Promise and Provisos
Aranha reports that the global viral vector manufacturing market is projected to grow at a compound annual growth rate (CAGR) of 22.09% to reach a market size of US$1,469.144 million in 2025 (up from $443.592 million in 2019). “The cancer subsegment is expected to be the fastest growing disease segment.”

Viral vector technologies — mostly AAV, lentivirus, and retroviral vectors — are in development for vaccines and therapeutics to treat both infectious and noninfectious diseases. Interest in viral vectors is on the rise, especially for use in vaccine development. Despite early troubles (and with technological improvements since), adenoviruses are established as a vaccine platform, with approvals in the past year for both Ebola and COVID-19.

For cancer therapy, viral vectors can be programmed to replicate specifically inside cancer cells and cause toxic effects that lead to apoptosis. Aranha says that an attractive feature of viral vectors is their capability to provide high levels of transgene expression in a broad range of host cells. “They are widely seen as means of meeting the United Nations’ sustainable development goals (SDGs) for 2030.”

In the United States, regulatory encouragement and patient advocacy groups have pushed rare-disease clinical research to the center stage. Orphan-drug incentives and other fast-track approaches have encouraged pharmaceutical and biotechnology companies to consider the development of rare disease medicines as a potentially-profitable venture. Here, too, viral vectored gene therapies are making inroads.

With all those expanding applications, it’s important for developers to start with the end in mind: quality, efficacy, and safety of viral vector products. The more patients are served by this modality, the more potential there is for exposure and dangerous outcomes. Preventing contamination with unwanted viruses — and using trustworthy processes that can catch and eliminate those should a breakthrough occur — is vital to the future success of these treatments, their manufacturers, and stakeholders across the biopharmaceutical ecosystem.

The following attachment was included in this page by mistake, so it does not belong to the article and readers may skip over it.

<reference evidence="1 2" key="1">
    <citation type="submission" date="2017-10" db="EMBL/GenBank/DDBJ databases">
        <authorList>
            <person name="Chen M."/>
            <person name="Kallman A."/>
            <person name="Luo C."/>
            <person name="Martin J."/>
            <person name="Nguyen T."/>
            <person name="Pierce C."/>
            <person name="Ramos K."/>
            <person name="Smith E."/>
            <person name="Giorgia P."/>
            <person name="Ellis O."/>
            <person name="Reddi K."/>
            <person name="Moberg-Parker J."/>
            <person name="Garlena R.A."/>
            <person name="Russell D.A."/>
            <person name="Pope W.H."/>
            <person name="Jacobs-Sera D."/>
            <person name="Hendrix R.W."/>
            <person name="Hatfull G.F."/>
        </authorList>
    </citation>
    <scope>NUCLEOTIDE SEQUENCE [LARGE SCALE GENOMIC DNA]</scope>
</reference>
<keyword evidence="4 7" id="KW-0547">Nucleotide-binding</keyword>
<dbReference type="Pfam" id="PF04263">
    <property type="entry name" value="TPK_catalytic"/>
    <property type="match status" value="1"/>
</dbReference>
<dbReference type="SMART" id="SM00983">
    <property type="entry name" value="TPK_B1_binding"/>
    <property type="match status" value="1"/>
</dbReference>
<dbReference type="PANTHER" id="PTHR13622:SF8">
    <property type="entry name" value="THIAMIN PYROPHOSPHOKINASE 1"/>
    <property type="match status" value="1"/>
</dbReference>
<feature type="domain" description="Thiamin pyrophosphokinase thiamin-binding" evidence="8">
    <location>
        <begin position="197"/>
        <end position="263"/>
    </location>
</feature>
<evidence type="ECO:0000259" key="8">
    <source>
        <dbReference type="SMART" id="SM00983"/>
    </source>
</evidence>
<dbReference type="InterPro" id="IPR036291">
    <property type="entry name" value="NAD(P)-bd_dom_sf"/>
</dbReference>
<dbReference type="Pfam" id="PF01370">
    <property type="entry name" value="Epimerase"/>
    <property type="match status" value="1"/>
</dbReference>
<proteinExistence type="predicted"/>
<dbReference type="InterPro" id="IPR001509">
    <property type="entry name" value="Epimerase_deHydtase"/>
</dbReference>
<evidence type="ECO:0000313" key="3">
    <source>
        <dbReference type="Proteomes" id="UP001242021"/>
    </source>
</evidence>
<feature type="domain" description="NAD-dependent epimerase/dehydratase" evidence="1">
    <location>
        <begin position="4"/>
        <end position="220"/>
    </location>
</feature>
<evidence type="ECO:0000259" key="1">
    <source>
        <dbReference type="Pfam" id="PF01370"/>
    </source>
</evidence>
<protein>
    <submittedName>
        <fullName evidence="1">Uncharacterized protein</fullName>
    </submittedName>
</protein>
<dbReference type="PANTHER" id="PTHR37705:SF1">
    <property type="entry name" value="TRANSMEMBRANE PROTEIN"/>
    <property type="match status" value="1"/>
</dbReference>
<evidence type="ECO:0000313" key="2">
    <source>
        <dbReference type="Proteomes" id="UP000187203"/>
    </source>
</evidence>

References
1 Rinde M. The Death of Jesse Gelsinger, 20 Years Later. Distillations 4 June 2019; https://www.sciencehistory.org/distillations/the-death-of-jesse-gelsinger-20-years-later.

2 CBER. Characterization and Qualification of Cell Substrates and Other Biological Materials Used in the Production of Viral Vaccines for Infectious Disease Indications: Guidance for Industry. US Food and Drug Administration: Rockville, MD, February 2010; https://www.fda.gov/media/78428/download.

3 Technical Report 978, Annex 3. Recommendations for the Evaluation of Animal Cell Cultures as Substrates for the Manufacture of Biological Medicinal Products and for the Characterization of Cell Banks. World Health Organization: Geneva, Switzerland, 2013; https://www.who.int/biologicals/vaccines/TRS_978_Annex_3.pdf.

4 5.2.3: Cell Substrates for the Production of Vaccines for Human Use. European Pharmacopoeia: Strasbourg, France, 2018; https://www.scribd.com/document/429298608/5-2-3-Cell-Substrates-for-the-Production-of-Vaccines-for-Human-Use.

5 Gazaille B, Castillo F, Nims RW. Cell Banking in the Spotlight: Advising Biologics Developers About Cell Bank Preparation and Characterization. BioProcess Int. 19(6) 2021: S1–S4, S13; https://bioprocessintl.com/wp-content/uploads/2021/06/19-6-FR-Castillo-and-Nims.pdf.

6 Montgomery SA, Wheelwright SW, Poon HF. Contractor Perspectives: Best Practices for Transfer, Handling, Testing, and Storage of Cell Banks. BioProcess Int. 19(6) 2021: S5–S9; https://bioprocessintl.com/wp-content/uploads/2021/06/19-6-FR-CB-CDMO.pdf.

7 Ikonomou L, et al. Cell Banking for Cell and Gene Therapy: Regulatory, Scientific, and Ethical Considerations. BioProcess Int. 19(6) 2021: S10–S13; https://bioprocessintl.com/wp-content/uploads/2021/06/19-6-FR-ISCT-reprint.pdf.

8 ICH Q5B: Analysis of the Expression Construct in Cells Used for Production of r-DNA Derived Protein Products. US Fed Reg. 61, 1 February 1996: 7006; https://database.ich.org/sites/default/files/Q5B%20Guideline.pdf.